Why South Koreans are in love with Judaism
Sales of the Talmud are soaring in Seoul, and it’s not to do with religion
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A child in Seoul studies a Jewish text
The South Korean ambassador to Israel, Ma Young-sam, raised eyebrows recently when he told reporters the Talmud was mandatory reading for Korean schoolchildren.
South Korea is a country with a deep Buddhist history, but one which has embraced with vigour the Christianity brought to its shores by missionaries in the late 1800s. Official statistics say some 30 per cent of South Koreans are church-going. In such a country, Jews are few and far between.
Yet, pop down to the local corner shop and along with a pot of instant rice or dried noodles, you can buy a copy of Stories from the Talmud. It is not rare, either, to come across book-vending machines stocked with classic works of Babylonian Judaism.
The Talmud is a bestseller in South Korea - even the government insists it is good for you, and has included it on the curriculum for primary school children.
Lee Chang-ro heads a literature research team at the Ministry for Education. He says: "The reasons why Korean children are taught Talmud are pretty obvious. Koreans and Jews both have a long history of oppression and surviving adversity with nothing but their own ingenuity to thank. There are no natural resources to speak of in Korea, so, like the Jews, all we can develop is our minds."
The fascination with Judaism does not end there. Media outlets regularly run newspapers columns on "Jewish education", weekly radio features, and television documentaries, all of them showing Jews in a glowing light.
The Talmud on display in a Korean bookshop
But although average Koreans can boast that their bookshelves hold at least one or two copies of the Talmud, to think of Korea as a hotbed of latent Judaism would be wrong. The motivation is less to do with religion and more to do with aspiration. Korean parents value schooling above all else. Parents send their children to after-school crammers until midnight and will spend their last penny on tutors and extra lessons. And, shy of good role models on the quest to securing academic success for their offspring, mothers almost unerringly turn to the Jews for inspiration.
Mother-of-two Lee San-sook explains that the way that Jewish children are brought up is universally viewed as positive in Korea.
"The stereotype of Jews here is that they are ultra-intelligent people. Jews have come out of nowhere to become business chiefs, media bosses, Nobel Prize winners - we want our children to do the same. If that means studying Talmud, Torah, whatever, so be it," she says.
Nonetheless, for a small number of Koreans, this love of Jewishness does translate into religious observance, even though, with no synagogues and no access to kosher food, they encounter almost insurmountable problems in leading a Jewish life.
One wannabe Jew, 38-year-old Park Yo-han, has handed in his notice at an investment bank to take the plunge into Judaism. He says he will go to New York, where he knows nobody, has no job prospects, just to follow his dream of Orthodox conversion.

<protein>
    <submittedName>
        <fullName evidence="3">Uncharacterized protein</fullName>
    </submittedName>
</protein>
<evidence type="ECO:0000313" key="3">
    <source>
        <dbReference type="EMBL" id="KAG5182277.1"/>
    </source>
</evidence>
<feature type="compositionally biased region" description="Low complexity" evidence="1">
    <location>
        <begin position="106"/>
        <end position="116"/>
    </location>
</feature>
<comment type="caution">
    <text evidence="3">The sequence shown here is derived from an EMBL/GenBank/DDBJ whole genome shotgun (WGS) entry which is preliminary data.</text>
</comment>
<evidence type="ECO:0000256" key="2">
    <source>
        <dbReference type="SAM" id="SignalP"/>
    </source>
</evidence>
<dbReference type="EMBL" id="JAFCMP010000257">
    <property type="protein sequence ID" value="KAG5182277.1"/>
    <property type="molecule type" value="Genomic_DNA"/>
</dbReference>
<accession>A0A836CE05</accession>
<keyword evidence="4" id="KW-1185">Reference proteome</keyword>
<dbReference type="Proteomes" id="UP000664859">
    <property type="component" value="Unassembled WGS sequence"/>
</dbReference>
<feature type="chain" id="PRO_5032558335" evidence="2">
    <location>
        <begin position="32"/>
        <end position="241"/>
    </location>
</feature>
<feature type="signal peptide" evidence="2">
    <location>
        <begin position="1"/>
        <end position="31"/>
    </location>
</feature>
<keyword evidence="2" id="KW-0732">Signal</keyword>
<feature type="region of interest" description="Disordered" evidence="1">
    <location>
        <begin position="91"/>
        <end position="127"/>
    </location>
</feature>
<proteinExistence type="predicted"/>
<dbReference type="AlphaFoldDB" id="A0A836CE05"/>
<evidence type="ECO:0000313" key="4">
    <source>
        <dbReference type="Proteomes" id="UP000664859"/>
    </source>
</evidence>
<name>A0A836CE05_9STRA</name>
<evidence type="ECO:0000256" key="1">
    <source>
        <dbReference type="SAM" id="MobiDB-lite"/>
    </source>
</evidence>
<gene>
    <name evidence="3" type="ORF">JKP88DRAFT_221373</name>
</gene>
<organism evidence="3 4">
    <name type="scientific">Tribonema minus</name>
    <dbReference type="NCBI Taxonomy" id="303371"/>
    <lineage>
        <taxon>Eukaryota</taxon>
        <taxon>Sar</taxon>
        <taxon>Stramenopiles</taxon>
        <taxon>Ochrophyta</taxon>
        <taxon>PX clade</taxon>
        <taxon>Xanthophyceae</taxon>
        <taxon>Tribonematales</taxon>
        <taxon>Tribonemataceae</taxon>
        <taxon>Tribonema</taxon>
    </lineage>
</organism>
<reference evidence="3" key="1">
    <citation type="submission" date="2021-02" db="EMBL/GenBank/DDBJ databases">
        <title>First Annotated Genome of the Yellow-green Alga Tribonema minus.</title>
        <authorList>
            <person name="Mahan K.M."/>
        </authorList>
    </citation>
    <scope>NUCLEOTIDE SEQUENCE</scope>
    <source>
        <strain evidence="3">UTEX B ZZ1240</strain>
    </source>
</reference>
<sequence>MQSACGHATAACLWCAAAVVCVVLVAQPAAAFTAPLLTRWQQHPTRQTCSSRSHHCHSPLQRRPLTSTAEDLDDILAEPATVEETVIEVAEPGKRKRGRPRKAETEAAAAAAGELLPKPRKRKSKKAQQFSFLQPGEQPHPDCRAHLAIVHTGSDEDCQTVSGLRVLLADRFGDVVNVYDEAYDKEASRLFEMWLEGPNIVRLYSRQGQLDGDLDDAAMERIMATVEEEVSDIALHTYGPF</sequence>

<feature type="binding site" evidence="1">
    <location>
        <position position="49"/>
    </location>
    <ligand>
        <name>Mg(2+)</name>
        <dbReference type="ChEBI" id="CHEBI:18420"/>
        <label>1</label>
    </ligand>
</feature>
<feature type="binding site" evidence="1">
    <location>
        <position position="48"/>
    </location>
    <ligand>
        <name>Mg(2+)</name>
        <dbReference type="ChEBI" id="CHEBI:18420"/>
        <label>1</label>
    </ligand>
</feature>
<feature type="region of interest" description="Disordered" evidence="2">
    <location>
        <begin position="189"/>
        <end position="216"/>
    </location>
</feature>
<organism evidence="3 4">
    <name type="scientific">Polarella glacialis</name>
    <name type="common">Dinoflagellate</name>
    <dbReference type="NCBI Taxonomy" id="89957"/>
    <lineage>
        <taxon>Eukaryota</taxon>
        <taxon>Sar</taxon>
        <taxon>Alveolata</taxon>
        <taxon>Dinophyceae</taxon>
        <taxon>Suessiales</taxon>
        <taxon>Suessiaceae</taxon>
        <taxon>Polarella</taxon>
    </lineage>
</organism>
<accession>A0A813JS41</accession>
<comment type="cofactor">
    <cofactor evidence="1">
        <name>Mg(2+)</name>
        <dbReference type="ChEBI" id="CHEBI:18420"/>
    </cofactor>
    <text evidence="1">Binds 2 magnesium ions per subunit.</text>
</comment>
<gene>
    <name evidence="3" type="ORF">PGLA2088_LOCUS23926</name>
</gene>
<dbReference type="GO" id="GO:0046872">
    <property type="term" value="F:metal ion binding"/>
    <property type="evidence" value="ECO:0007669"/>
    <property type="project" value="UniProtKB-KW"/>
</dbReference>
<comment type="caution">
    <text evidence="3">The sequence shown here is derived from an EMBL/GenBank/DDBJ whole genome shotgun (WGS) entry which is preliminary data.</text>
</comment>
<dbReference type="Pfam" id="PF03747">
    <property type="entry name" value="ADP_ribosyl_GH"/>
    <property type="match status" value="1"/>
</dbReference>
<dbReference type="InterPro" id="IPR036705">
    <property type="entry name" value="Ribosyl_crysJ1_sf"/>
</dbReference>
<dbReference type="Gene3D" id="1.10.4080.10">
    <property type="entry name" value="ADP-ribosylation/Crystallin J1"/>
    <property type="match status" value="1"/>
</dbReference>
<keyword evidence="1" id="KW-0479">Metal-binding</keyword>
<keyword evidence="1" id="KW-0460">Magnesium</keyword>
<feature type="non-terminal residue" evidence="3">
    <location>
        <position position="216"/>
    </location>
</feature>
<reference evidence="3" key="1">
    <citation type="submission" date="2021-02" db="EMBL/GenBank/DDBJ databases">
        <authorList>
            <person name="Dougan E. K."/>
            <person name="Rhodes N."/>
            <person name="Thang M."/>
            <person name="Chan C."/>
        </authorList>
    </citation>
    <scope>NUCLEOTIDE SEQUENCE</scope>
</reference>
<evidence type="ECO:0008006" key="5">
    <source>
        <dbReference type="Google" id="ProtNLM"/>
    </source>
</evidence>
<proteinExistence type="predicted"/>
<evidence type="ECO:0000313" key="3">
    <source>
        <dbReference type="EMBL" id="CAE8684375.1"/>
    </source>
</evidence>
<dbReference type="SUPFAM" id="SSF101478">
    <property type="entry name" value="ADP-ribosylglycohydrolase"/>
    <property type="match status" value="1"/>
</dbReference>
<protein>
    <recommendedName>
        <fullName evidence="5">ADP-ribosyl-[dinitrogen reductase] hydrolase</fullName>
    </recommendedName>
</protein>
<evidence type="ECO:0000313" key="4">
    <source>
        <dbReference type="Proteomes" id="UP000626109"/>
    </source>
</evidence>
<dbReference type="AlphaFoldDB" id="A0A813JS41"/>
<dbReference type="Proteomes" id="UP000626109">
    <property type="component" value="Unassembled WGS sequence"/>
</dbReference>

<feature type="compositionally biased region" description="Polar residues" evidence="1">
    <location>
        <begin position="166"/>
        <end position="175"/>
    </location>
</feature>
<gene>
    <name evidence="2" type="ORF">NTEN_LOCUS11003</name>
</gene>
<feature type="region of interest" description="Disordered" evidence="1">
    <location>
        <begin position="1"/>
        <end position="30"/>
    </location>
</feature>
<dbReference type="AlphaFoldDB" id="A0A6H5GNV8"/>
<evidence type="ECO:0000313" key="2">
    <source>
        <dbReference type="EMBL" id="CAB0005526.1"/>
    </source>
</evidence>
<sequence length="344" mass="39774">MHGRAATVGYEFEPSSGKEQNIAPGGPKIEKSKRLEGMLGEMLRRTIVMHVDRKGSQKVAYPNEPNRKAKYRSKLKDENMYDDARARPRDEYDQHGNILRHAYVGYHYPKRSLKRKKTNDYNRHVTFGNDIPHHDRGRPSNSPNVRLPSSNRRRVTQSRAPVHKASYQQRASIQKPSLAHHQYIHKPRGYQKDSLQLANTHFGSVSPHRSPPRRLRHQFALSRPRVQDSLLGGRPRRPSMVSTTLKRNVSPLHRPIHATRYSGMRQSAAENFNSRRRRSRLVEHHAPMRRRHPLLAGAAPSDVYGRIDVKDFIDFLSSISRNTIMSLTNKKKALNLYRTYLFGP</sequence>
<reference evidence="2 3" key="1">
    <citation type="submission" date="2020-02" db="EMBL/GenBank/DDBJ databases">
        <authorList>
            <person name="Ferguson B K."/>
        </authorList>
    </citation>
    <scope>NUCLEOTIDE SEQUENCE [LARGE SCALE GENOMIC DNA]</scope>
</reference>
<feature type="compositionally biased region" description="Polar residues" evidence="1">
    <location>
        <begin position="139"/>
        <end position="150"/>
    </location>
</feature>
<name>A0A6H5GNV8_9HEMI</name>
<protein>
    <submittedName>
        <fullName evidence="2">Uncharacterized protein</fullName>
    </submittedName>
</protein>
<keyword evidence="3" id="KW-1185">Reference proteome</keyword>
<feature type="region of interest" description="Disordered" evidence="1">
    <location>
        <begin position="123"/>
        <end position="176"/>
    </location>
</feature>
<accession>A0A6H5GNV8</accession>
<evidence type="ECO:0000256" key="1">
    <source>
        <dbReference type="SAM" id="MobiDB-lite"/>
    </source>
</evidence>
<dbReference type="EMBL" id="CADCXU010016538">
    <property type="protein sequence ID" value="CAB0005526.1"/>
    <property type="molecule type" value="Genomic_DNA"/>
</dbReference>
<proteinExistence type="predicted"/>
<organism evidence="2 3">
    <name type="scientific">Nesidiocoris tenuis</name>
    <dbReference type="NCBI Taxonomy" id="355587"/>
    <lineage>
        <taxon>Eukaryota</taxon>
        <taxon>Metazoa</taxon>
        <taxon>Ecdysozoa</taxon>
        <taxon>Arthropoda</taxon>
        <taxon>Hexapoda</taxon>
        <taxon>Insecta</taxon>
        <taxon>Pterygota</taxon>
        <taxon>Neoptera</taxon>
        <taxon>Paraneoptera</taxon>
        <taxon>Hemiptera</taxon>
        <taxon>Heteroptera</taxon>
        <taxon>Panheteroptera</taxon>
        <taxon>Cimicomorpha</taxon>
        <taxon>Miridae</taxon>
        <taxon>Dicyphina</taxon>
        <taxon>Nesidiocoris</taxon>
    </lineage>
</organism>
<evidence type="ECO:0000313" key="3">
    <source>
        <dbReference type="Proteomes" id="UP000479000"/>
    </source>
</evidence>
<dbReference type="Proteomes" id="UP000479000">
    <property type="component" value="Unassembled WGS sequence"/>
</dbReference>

"I've tried just about everything. Converting in Korea isn't difficult - it's impossible," he says.
Jewish observance in Seoul is almost entirely centred on Friday night services in the back of a Christian chapel on a US Army base. Every week, the tiny congregation of ex-pats and locals flip pews containing hymns books and New Testaments to face a pokey little ark for prayers. At the end of the night, everything gets put back in place for Friday night Mass. If there was not a small Ner Tamid hanging above the ark, you really would mistake it for a cupboard.
Most of the regular and long-serving members of the congregation are non-Jewish Koreans - civil servants, doctors and a politician from the ruling party, who is currently squeezing in his attendance between bouts of campaigning for local elections. They have no wish to convert but they take their interest in Judaism seriously. Most boast impressive collections of Judaica and read Hebrew fluently.
Among their number is a living legend of Korean Jewry, Abraham Cha. One of the few Koreans who have actually converted, he is a regular fixture at the US Army base services.
An old man now, he still cuts a memorable figure. He has a wild beard, payot, tzitzit protruding proudly, and maintains an unrivalled personal library of Jewish books from around the world, which he has painstakingly collected.
Cha says he had to give up everything to become an observant Jew in Korea.
"My family don't speak to me any more, I had to divorce my wife. I even had to stop working because they wouldn't give me the day off on Shabbat or on Jewish holidays. My bosses couldn't conceive what it meant to be Jewish."
Although precisely what it involves to be a Jew eludes most Koreans, anti-Jewish feeling is almost unthinkable in this part of the world.
Says Seoul resident Naomi Zaslow, "If you refuse a plate of pork ribs here, people will be dumbfounded. If you tell them it's because you're Jewish, they'll unfailingly look impressed and say: 'Oh, you must be very clever'."